- Three out of five U.S. smartphone users have a mobile wallet, according to a survey conducted by payment solutions provider Blackhawk Network. But, as of October 2018, only half of retailers accepted mobile payments.
- The survey found that 60% of shoppers said they’d like to pay for products in-store through their smartphone by using loyalty points they’ve earned. Almost half would join a loyalty program if they could use points to purchase products.
- Seven out of 10 of customers surveyed said they’d like the ability to add cash to an app or digital wallet while in-store. If they were able to, 68% of them they would shop at the store more often and 57% said they would spend more money, per the report.
Improving digital payment capabilities is important for retailers as it creates a more seamless checkout process and can boost loyalty.
According to Blackhawk, mobile wallet adoption is on the rise and can create about $190 billion in transactional value in the U.S. by 2021. Juniper Research estimates 2.1 billion customers around the world use mobile wallets for payments or money transfers.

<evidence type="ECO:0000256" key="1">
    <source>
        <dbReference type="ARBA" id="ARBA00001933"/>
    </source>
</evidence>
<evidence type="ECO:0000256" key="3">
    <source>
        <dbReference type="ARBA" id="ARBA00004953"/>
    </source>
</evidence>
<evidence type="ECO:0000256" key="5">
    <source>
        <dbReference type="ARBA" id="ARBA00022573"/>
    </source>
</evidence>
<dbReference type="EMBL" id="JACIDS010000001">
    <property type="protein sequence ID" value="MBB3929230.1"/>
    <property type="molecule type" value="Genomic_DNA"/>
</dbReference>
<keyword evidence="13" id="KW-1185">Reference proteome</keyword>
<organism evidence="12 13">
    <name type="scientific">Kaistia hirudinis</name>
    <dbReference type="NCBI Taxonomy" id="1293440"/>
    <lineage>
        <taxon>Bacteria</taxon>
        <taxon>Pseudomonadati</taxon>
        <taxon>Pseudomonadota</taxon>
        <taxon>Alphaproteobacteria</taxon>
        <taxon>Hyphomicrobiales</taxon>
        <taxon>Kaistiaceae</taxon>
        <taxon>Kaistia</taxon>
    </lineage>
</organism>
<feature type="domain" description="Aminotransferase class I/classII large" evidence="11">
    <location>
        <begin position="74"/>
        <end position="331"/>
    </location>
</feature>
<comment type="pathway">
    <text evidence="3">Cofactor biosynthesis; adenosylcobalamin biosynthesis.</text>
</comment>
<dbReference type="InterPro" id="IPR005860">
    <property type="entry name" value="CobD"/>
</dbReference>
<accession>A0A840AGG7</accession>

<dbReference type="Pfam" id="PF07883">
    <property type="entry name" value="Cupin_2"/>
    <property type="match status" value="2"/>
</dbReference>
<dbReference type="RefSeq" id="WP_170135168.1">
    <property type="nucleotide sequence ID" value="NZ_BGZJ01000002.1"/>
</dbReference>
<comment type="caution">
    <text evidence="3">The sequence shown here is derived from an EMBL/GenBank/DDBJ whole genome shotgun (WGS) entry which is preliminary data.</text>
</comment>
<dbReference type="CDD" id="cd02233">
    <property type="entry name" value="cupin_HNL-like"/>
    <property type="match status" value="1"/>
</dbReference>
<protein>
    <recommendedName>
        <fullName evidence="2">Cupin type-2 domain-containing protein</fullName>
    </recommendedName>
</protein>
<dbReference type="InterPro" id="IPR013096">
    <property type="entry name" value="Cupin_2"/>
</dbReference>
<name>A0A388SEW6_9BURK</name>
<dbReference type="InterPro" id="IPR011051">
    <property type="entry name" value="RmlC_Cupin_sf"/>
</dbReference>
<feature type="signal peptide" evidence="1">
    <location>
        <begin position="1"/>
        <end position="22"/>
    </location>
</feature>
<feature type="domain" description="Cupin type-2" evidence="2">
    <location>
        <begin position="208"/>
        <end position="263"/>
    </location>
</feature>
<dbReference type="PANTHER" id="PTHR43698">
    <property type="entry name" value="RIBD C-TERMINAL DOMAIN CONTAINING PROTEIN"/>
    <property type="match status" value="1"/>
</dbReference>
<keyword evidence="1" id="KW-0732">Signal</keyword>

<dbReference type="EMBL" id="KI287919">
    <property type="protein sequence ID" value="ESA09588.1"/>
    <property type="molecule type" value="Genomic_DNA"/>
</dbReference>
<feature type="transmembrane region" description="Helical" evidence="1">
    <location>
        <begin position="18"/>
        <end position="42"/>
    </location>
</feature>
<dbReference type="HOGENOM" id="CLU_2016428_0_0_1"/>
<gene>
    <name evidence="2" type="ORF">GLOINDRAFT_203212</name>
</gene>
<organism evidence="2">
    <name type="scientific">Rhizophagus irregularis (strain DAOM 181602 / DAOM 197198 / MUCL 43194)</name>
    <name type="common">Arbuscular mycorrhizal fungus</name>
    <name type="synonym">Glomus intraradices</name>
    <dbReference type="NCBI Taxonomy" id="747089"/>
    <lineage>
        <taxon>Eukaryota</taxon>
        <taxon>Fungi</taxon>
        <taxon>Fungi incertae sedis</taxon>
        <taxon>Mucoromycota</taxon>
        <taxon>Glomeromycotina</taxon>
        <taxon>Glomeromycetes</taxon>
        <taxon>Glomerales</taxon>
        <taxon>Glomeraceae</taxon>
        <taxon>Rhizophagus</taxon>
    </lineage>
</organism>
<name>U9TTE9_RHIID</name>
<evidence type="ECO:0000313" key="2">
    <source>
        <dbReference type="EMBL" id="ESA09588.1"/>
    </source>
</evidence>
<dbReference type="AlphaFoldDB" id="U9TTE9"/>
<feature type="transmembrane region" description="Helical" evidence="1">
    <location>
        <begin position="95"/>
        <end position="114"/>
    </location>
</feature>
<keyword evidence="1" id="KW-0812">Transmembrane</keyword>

U.S. retailers have been slower to adopt the technology than companies in other parts of the world, mainly due to the lack of updated hardware, according to Blackhawk. Historically among retailers, grocers are often the last to pick up on retail technology trends.
Since Walmart’s initial launch of mobile payment in 2015, a handful of grocers have added mobile payment options to their apps. Last year, Publix and Kroger debuted their mobile payment apps, with Kroger combining its tool with customer loyalty cards and promotions. Hy-Vee also began accepting Apple Pay at its stores.
As more retailers add mobile payment options to their apps, they should consider adoption rates. Shoppers may be more willing to use a digital wallet across stores rather than downloading dedicated store payment apps. If a grocer does want to add its own payment platform, shoppers may be more willing to adopt it if loyalty points are attached to the app, like in Kroger’s case, and if those accrued points can be used to pay for items.